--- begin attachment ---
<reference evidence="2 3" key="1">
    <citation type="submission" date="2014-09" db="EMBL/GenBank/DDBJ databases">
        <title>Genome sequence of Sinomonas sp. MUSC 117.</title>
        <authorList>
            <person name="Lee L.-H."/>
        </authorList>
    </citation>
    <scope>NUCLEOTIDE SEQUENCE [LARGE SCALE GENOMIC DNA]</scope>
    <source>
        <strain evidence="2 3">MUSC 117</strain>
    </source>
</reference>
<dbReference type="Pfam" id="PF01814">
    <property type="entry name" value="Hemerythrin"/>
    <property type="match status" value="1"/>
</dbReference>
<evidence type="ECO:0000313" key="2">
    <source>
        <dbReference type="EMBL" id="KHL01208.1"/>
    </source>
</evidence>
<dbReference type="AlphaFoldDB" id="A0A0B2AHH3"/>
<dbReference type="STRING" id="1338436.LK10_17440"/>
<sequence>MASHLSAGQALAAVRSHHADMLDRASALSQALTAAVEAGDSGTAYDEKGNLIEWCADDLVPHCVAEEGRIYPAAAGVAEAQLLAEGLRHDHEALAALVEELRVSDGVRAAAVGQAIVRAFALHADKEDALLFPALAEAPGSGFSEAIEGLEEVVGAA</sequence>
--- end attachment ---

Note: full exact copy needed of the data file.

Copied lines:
<reference evidence="2 3" key="1">
    <citation type="submission" date="2014-09" db="EMBL/GenBank/DDBJ databases">
        <title>Genome sequence of Sinomonas sp. MUSC 117.</title>
        <authorList>
            <person name="Lee L.-H."/>
        </authorList>
    </citation>
    <scope>NUCLEOTIDE SEQUENCE [LARGE SCALE GENOMIC DNA]</scope>
    <source>
        <strain evidence="2 3">MUSC 117</strain>
    </source>
</reference>
<dbReference type="Pfam" id="PF01814">
    <property type="entry name" value="Hemerythrin"/>
    <property type="match status" value="1"/>
</dbReference>
<evidence type="ECO:0000313" key="2">
    <source>
        <dbReference type="EMBL" id="KHL01208.1"/>
    </source>
</evidence>
<dbReference type="AlphaFoldDB" id="A0A0B2AHH3"/>
<dbReference type="STRING" id="1338436.LK10_17440"/>
<sequence>MASHLSAGQALAAVRSHHADMLDRASALSQALTAAVEAGDSGTAYDEKGNLIEWCADDLVPHCVAEEGRIYPAAAGVAEAQLLAEGLRHDHEALAALVEELRVSDGVRAAAVGQAIVRAFALHADKEDALLFPALAEAPGSGFSEAIEGLEEVVGAA</sequence>